I have long admired Deborah Hopkinson’s writing and if you have ever heard her speak, she does an amazing job of giving the story behind the story of her books. If she’s ever at a conference near you, attend her session. I really love the way she gives teachers concrete ways to use her work in the classroom. Her respect and admiration for teachers shines through all she does so it is not too surprising her newest book is called A Letter to My Teacher, illustrated by Nancy Carpenter (Schwartz and Wade), just out today, which is why I’m celebrating her on a Tuesday rather than a Friday!

Deborah Hopkinson

A Letter to My Teacher

Since it was published in 2004, I’ve shared my picture book Apples to Oregon, illustrated by Nancy Carpenter, with thousands of readers. At author visits, where I often present to five or six hundred students each day, I never get tired of seeing children’s delighted reactions to Nancy’s humorous (and quite fictionalized) depictions of the Luelling family’s 1847 trip across the plains to establish the first fruit orchard in Oregon. I have to admit the words are pretty silly too. The subtitle is: Being the (Slightly) True Narrative of How a Brave Pioneer Father Brought Apples, Peaches, Pears, Plums, Grapes, and Cherries (and Children) Across the Plains.

I’ve admired Nancy’s impressive body of work ever since I first read Loud Emily years ago. In addition to Apples to Oregon, Nancy created the art for my Fannie in the Kitchen: The Whole Story from Soup to Nuts of How Fannie Farmer Invented Recipes with Precise Measurements. So when my editor Anne Schwartz let me know Nancy had agreed to collaborate on A Letter to My Teacher I was absolutely delighted.

Unlike our first two collaborations, both historical fiction picture books, A Letter to My Teacher is a contemporary school story. (My first school story, actually!)  It explores the relationship between an exasperating second grader and the wonderful teacher who inspires her throughout the course of the year.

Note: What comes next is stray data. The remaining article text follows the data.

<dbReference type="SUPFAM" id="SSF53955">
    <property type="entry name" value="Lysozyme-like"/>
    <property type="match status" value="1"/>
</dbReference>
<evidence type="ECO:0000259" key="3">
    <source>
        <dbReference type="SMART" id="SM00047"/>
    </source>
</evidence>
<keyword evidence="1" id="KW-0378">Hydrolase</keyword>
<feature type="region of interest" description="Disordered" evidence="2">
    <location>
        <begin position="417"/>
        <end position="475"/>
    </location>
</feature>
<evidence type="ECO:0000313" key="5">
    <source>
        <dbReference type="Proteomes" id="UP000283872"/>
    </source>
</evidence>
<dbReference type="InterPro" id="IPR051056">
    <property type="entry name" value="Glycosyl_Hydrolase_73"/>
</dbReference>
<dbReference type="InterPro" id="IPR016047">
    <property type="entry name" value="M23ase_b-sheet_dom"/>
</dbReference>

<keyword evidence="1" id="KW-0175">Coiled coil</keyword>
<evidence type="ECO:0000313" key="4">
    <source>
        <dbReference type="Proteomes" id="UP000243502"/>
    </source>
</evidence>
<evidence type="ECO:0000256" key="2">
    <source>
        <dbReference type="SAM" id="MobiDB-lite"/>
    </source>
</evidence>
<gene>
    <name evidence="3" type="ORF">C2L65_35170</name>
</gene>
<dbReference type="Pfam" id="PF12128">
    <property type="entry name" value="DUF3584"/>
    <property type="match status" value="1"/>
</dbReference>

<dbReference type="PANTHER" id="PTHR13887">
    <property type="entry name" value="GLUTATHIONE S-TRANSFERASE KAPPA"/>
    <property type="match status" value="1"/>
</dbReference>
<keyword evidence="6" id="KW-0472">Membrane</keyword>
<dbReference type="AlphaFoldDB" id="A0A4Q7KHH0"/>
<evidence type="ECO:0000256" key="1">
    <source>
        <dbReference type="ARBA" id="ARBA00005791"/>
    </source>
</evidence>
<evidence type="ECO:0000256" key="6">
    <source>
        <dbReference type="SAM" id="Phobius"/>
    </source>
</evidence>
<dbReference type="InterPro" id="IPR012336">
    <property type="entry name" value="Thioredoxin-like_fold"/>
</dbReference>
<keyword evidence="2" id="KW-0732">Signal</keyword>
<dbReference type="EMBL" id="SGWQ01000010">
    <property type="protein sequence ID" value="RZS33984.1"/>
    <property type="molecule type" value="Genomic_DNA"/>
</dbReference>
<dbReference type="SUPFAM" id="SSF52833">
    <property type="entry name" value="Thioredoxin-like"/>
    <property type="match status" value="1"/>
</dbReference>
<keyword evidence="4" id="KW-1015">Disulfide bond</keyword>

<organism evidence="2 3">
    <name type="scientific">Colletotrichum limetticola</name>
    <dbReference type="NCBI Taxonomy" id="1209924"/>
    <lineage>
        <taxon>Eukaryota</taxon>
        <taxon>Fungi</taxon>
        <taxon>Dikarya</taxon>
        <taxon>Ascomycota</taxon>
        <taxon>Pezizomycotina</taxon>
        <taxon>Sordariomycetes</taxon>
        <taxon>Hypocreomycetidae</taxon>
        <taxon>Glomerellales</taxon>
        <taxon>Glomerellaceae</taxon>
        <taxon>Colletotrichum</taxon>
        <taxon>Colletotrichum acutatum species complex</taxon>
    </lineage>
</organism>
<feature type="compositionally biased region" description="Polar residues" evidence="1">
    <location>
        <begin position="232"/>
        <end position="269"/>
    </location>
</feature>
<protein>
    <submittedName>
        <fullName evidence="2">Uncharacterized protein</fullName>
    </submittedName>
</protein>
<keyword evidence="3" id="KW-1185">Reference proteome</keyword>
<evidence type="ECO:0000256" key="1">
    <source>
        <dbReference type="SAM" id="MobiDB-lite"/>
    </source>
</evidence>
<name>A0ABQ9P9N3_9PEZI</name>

Nancy’s art brings the two main characters to vivid life, and also manages to capture the essence of a nurturing learning community, something I find whenever I walk into elementary schools in my home state of Oregon or across the country.

The endpapers depict the young narrator’s bright yellow raincoat hanging in her cubby; on the last page, we see her embarking on her own new journey. On each page, Nancy imbues the illustrations with humor, kindness, and respect.

I wrote A Letter to My Teacher when my daughter was in graduate school to become an educator, and I’ve had the pleasure of watching her thrive in her chosen profession. Now a young mother herself, she’ll someday (it goes so fast!) experience that unforgettable moment of watching your child line up with his or her kindergarten teacher for the first time.

Although the experience of being a parent and a visiting author played a part in this story, its inspiration came from a completely unexpected source. One night in 2010 while reading The New Yorker, I stumbled upon a hauntingly beautiful poem by W.S. Merwin entitled, “A Message to Po-Chu i.” The poem pays tribute to the Tang dynasty poet Po-Chu i (772-846). (You can access it here🙂

I don’t pretend to be an astute literary critic. But something in Merwin’s poem touched me deeply. Although it acknowledges the conflicts and global challenges of today, it remains, I think, a testament of hope and the power of creativity. It confirms my belief that somehow, from one generation to the next, we do our best to nurture compassion and imagination, even in the midst of turmoil and conflict.

I could be wrong, of course. But, at least, that’s what inspired the writing of A Letter to My Teacher. It’s my small way to honor my own teachers in the past, dedicated teachers like my daughter, and future educators too.

And as for that feeling of hope – I know I’ll experience it again when I walk into that next school and see the powerful, inspiring community teachers, staff, parents, and children create together each day.

Deborah Hopkinson is the award-winning author of more than 45 books for young readers including picture books, historical fiction, and nonfiction.  She has won the SCBWI Golden Kite Award for picture book text twice, for Apples to Oregon and A Band of Angels. Other titles include Sweet Clara and the Freedom Quilt, winner of the IRA Award; and Sky Boys, a Boston Globe-Horn Book Honor book.

Deborah’s nonfiction includes Titanic, Voices from the Disaster, which received a YALSA Excellence in Nonfiction honor and a Robert F. Sibert Honor and Dive! WWII Stories of Sailors and Submarines in the Pacific. Her nonfiction picture book, Keep On! The Story of Matthew Henson, Co-Discoverer of the North Pole, won an Oregon Book Award.

Deborah lives near Portland, Oregon. Follow her on Twitter @deborahopkinson or visit her on the web at www.deborahhopkinson.com.